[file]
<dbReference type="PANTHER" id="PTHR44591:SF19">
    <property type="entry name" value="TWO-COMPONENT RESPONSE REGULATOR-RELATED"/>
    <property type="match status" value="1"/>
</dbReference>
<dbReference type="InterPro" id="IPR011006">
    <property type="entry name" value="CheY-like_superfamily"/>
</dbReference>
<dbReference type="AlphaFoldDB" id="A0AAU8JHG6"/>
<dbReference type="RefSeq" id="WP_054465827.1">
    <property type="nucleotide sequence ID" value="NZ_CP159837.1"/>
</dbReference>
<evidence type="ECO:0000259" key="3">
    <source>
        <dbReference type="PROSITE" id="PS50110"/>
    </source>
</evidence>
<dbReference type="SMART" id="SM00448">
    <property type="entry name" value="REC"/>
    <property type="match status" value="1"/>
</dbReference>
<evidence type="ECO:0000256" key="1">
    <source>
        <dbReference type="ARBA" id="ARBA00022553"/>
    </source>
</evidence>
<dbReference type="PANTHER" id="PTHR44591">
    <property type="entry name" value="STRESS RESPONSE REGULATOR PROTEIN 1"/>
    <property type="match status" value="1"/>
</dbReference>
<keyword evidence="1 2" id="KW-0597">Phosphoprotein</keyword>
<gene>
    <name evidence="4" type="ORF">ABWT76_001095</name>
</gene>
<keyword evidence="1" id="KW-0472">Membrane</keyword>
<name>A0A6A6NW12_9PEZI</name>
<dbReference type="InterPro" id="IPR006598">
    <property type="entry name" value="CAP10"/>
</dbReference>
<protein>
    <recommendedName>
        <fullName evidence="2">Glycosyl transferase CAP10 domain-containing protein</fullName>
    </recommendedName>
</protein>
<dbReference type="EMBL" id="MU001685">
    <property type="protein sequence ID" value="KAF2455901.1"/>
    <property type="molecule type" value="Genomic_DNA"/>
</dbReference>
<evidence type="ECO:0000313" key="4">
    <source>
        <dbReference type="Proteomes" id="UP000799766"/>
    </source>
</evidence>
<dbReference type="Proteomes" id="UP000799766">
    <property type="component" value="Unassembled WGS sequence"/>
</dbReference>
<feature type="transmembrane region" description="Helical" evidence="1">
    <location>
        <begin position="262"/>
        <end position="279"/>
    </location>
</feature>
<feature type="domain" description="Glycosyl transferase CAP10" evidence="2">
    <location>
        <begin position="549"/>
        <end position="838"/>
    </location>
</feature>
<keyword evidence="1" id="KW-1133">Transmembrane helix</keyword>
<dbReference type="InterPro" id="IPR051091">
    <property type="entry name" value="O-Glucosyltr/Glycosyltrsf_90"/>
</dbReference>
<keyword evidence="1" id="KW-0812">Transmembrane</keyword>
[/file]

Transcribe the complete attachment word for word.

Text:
<dbReference type="PANTHER" id="PTHR44591:SF19">
    <property type="entry name" value="TWO-COMPONENT RESPONSE REGULATOR-RELATED"/>
    <property type="match status" value="1"/>
</dbReference>
<dbReference type="InterPro" id="IPR011006">
    <property type="entry name" value="CheY-like_superfamily"/>
</dbReference>
<dbReference type="AlphaFoldDB" id="A0AAU8JHG6"/>
<dbReference type="RefSeq" id="WP_054465827.1">
    <property type="nucleotide sequence ID" value="NZ_CP159837.1"/>
</dbReference>
<evidence type="ECO:0000259" key="3">
    <source>
        <dbReference type="PROSITE" id="PS50110"/>
    </source>
</evidence>
<dbReference type="SMART" id="SM00448">
    <property type="entry name" value="REC"/>
    <property type="match status" value="1"/>
</dbReference>
<evidence type="ECO:0000256" key="1">
    <source>
        <dbReference type="ARBA" id="ARBA00022553"/>
    </source>
</evidence>
<dbReference type="PANTHER" id="PTHR44591">
    <property type="entry name" value="STRESS RESPONSE REGULATOR PROTEIN 1"/>
    <property type="match status" value="1"/>
</dbReference>
<keyword evidence="1 2" id="KW-0597">Phosphoprotein</keyword>
<gene>
    <name evidence="4" type="ORF">ABWT76_001095</name>
</gene>
<keyword evidence="1" id="KW-0472">Membrane</keyword>
<name>A0A6A6NW12_9PEZI</name>
<dbReference type="InterPro" id="IPR006598">
    <property type="entry name" value="CAP10"/>
</dbReference>
<protein>
    <recommendedName>
        <fullName evidence="2">Glycosyl transferase CAP10 domain-containing protein</fullName>
    </recommendedName>
</protein>
<dbReference type="EMBL" id="MU001685">
    <property type="protein sequence ID" value="KAF2455901.1"/>
    <property type="molecule type" value="Genomic_DNA"/>
</dbReference>
<evidence type="ECO:0000313" key="4">
    <source>
        <dbReference type="Proteomes" id="UP000799766"/>
    </source>
</evidence>
<dbReference type="Proteomes" id="UP000799766">
    <property type="component" value="Unassembled WGS sequence"/>
</dbReference>
<feature type="transmembrane region" description="Helical" evidence="1">
    <location>
        <begin position="262"/>
        <end position="279"/>
    </location>
</feature>
<feature type="domain" description="Glycosyl transferase CAP10" evidence="2">
    <location>
        <begin position="549"/>
        <end position="838"/>
    </location>
</feature>
<keyword evidence="1" id="KW-1133">Transmembrane helix</keyword>
<dbReference type="InterPro" id="IPR051091">
    <property type="entry name" value="O-Glucosyltr/Glycosyltrsf_90"/>
</dbReference>
<keyword evidence="1" id="KW-0812">Transmembrane</keyword>